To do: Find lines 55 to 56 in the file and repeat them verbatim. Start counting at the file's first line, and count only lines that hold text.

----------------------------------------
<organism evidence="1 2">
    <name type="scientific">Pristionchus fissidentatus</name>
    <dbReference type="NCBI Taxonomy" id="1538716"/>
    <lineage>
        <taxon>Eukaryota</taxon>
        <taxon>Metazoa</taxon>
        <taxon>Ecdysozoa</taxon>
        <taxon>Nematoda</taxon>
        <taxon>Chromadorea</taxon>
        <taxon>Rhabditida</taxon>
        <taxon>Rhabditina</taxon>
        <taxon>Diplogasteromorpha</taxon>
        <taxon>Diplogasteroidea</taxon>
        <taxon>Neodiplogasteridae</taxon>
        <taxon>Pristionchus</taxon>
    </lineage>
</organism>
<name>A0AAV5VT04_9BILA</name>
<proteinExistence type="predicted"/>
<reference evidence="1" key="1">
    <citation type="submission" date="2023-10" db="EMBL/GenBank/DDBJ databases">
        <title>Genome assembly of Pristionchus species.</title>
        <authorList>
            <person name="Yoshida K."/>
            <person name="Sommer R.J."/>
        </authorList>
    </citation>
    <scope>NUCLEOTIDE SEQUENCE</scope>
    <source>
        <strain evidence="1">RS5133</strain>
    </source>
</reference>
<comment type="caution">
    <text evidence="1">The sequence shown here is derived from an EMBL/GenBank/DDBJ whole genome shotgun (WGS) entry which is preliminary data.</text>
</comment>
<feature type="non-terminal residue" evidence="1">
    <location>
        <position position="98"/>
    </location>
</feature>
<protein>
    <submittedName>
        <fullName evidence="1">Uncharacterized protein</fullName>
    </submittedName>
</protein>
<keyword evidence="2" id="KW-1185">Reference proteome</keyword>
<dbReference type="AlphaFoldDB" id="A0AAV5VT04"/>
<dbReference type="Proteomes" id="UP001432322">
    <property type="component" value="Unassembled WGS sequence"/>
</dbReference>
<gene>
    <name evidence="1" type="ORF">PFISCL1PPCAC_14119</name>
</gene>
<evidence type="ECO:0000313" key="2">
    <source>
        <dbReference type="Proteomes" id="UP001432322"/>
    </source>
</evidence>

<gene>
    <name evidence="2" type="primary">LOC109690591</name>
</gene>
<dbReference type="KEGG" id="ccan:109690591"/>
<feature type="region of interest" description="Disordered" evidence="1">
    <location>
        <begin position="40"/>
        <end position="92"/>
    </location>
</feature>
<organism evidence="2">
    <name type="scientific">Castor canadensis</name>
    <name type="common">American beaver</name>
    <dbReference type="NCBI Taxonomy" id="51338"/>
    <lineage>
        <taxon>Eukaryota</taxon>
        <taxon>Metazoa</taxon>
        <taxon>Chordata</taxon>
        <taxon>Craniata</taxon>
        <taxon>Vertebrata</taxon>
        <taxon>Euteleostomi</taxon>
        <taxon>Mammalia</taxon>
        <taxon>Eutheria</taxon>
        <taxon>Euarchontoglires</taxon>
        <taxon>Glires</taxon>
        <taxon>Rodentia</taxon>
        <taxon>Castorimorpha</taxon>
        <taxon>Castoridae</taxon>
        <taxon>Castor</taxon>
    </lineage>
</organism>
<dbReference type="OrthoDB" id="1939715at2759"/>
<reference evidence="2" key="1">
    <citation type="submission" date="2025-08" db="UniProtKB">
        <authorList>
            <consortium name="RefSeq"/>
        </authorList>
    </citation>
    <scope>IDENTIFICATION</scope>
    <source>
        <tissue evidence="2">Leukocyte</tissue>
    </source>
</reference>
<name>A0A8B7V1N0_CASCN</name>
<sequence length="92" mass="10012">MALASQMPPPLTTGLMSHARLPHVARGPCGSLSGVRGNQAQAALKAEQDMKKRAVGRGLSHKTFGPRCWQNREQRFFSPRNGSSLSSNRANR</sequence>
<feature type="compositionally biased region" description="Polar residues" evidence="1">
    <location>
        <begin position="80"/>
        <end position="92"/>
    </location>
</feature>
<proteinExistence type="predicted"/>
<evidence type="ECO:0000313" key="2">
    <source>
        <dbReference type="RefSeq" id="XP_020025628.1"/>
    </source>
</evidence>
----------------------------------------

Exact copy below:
    <source>
        <dbReference type="Proteomes" id="UP001432322"/>